The European online music service Spotify offers six million tracks—a practically limitless catalog spanning Aaron Copland to ZZ Top—in an interface as polished and intuitive as Apple’s iTunes. And unlike the pay-per-song iTunes, Spotify’s entire library is free for the taking, assuming users can tolerate an occasional advertisement.
The service is presently confined to Europe, where it’s available in the U.K., France, Spain, Norway and Sweden—but it is planning a U.S. launch for early 2010. The prospect is surely creating a little anxiety at Apple’s Cupertino, California, headquarters.
Inside the tech world, the summer days have been flush with news of Spotify’s rise. Facebook CEO Mark Zuckerberg proclaimed Spotify “so good” amid chatter that the two companies have been secretly negotiating a partnership. The Hong Kong billionaire Li Ka-shing confirmed that he had invested an undisclosed sum in the startup. And if back-of-the-envelope math is to be believed, Spotify is now valued at €170 million, or about $244 million.
When Spotify arrives in the U.S., Apple may find it difficult to compete with “free.”
In Europe, Spotify has shown itself a keen competitor. In August, the head of Universal Music in Sweden said Spotify has become the label’s largest source of online revenue in the country, overtaking iTunes. Now Spotify is turning its sights to the U.S., where a spokeswoman says the company plans to launch in “early 2010.”
So when the service crosses the Atlantic, will it unseat iTunes, or is it destined for the graveyard, like so many other ambitious music startups before it?
Test-driving Spotify turns even the most hardened cynic into a believer. Like iTunes, Spotify downloads onto a PC or Mac, offers access to a vast library of music (more than six million tracks, compared to Apple’s 10 million), and enables users to organize songs into playlists. The crucial difference, of course, is that with iTunes, songs must be purchased and stored on a computer’s hard drive, while with Spotify all the songs are free and stream instantly over the Internet. It’s not difficult to understand why bloggers have called Spotify “the best desktop music player we’ve ever used.”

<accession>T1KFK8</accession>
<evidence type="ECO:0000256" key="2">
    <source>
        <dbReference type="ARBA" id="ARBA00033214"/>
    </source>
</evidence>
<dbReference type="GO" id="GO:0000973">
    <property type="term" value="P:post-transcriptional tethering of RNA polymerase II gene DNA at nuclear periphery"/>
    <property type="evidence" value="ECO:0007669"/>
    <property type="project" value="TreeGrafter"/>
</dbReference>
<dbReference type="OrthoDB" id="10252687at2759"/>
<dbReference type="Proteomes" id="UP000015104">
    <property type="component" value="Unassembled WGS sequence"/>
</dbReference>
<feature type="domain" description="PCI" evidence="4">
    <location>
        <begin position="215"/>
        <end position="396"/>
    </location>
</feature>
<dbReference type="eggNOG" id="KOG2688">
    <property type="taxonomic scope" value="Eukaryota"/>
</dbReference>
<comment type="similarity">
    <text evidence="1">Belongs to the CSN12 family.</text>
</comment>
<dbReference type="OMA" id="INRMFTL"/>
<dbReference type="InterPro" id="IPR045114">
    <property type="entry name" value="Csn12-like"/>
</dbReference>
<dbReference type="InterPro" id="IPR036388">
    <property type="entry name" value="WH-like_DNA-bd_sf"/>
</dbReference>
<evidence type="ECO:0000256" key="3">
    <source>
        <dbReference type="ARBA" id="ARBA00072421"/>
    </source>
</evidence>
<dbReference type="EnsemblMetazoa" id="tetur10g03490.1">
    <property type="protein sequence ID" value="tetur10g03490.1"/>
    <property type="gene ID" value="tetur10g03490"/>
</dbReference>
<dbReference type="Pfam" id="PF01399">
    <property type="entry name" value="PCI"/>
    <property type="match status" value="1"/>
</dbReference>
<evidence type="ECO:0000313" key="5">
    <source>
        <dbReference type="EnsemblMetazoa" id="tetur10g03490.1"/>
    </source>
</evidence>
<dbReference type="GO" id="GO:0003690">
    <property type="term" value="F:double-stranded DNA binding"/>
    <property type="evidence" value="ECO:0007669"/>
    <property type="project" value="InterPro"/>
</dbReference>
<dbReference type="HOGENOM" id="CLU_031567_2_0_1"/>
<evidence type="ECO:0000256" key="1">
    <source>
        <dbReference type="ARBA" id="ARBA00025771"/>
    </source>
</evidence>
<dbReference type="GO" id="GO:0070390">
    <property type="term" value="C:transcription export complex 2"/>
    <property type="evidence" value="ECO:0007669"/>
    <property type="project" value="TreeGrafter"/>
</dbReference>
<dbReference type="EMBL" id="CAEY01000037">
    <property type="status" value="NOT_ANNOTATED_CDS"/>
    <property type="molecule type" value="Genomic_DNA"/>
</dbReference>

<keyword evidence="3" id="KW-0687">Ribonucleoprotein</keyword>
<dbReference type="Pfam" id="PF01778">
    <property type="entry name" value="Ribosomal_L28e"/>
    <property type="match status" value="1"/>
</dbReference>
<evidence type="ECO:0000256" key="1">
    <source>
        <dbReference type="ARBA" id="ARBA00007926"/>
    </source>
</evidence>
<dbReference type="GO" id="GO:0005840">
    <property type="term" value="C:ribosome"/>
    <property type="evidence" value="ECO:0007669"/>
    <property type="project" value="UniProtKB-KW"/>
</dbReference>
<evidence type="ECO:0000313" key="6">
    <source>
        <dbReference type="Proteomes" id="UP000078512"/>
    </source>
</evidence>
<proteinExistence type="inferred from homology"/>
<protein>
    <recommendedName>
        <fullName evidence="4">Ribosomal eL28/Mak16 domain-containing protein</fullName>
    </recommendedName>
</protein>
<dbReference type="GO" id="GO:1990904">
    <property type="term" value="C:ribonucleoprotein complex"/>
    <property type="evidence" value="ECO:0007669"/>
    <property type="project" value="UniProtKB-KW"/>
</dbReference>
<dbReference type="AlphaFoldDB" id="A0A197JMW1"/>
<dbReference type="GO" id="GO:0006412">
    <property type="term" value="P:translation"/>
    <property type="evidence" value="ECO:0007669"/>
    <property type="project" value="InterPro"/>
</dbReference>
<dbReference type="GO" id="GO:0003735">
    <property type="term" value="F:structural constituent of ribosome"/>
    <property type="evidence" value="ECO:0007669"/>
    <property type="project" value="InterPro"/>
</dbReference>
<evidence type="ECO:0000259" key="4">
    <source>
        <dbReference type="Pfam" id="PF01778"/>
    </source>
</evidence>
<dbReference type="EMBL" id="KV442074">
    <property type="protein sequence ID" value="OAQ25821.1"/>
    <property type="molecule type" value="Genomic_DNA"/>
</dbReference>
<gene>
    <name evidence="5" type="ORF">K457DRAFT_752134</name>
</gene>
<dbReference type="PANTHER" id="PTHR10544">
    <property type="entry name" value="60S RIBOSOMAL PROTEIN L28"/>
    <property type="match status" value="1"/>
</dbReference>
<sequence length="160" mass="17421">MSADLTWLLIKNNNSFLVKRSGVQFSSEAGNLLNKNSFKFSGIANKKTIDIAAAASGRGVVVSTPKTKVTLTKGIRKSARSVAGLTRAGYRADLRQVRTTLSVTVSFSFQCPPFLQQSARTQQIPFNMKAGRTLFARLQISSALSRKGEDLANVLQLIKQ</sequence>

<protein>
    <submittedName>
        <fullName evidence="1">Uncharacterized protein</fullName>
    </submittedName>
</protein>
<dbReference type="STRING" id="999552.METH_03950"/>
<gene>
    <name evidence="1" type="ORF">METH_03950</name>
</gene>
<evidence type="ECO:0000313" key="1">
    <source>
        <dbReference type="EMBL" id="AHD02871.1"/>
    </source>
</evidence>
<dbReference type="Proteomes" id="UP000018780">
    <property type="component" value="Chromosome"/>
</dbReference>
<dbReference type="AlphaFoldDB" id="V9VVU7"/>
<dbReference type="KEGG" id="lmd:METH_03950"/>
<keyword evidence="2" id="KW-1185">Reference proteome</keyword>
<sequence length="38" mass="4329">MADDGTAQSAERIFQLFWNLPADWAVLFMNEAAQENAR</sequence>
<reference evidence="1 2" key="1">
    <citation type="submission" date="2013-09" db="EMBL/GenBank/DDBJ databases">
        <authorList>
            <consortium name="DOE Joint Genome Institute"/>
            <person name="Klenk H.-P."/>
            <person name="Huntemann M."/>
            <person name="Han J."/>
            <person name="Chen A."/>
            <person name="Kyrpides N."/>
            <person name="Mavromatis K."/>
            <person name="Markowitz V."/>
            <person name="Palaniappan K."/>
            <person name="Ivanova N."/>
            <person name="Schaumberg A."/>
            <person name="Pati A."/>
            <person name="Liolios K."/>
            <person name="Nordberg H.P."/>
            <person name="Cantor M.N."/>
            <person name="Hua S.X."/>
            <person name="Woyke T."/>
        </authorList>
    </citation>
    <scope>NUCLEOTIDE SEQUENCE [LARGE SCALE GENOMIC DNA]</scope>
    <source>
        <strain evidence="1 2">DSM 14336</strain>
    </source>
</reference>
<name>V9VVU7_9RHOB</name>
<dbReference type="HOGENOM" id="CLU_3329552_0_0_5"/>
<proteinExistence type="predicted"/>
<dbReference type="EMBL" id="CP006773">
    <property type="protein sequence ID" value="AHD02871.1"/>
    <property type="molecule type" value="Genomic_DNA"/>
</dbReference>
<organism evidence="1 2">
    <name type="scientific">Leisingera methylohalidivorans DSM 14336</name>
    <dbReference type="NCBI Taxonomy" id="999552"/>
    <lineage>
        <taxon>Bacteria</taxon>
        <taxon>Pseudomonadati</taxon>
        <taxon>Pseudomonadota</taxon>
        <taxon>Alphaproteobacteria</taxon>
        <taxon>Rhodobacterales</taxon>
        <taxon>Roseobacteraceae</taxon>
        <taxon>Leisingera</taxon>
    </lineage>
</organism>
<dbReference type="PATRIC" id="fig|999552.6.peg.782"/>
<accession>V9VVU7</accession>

In exchange for bathing in Spotify’s sea of music, users listen to short advertisements that play once every half-hour. For about $15 a month, depending on the country, users also may upgrade to a premium service that removes the ads and plays higher-quality audio. A subscription also allows consumers to use Spotify on a smartphone; otherwise, it’s not possible to access the music on the go, somewhat diminishing Spotify’s appeal. (A forthcoming iPhone app allows users to play Spotify playlists even without Internet access. Following speculation that Apple would reject the app, the iPhone maker last week approved Spotify for listing in the App Store.)
The fine print of Spotify’s agreements with the major record labels is unknown, but the startup presumably has to pay them royalties each time their music is streamed. (The labels own a substantial stake in the company, which some commentators have speculated amounts to an advance on those royalties.)
But one digital music entrepreneur says he believes Spotify’s revenue from advertising and premium subscriptions can’t possibly foot such a hefty bill. “There’s just no way to make any money,” says Michael Robertson, who founded MP3.com and is chief executive of the music startup MP3tunes. “Any time you have to pay a per-stream fee, the economics don’t work out for an advertising model...They’re going to go bankrupt, like all the other streaming companies as well.”
Those licensing fees will only increase once Spotify expands into the U.S., where iTunes today accounts for a quarter of all music sold—a larger share than Wal-Mart. The extraordinary growth of the iTunes Store over six years has been built on the premise that consumers are willing to pay for legal music online but don’t want to shell out a monthly fee to stream an unlimited amount of songs. “The subscription model has failed so far,” Apple’s Steve Jobs has said. “People want to own their music.”
When Spotify arrives in the U.S., however, Apple may find it difficult to compete with “free.” And the music labels, long suspicious of Apple’s dominance, may well greet the startup with open arms.
Nicholas Ciarelli is an assistant product manager at The Daily Beast.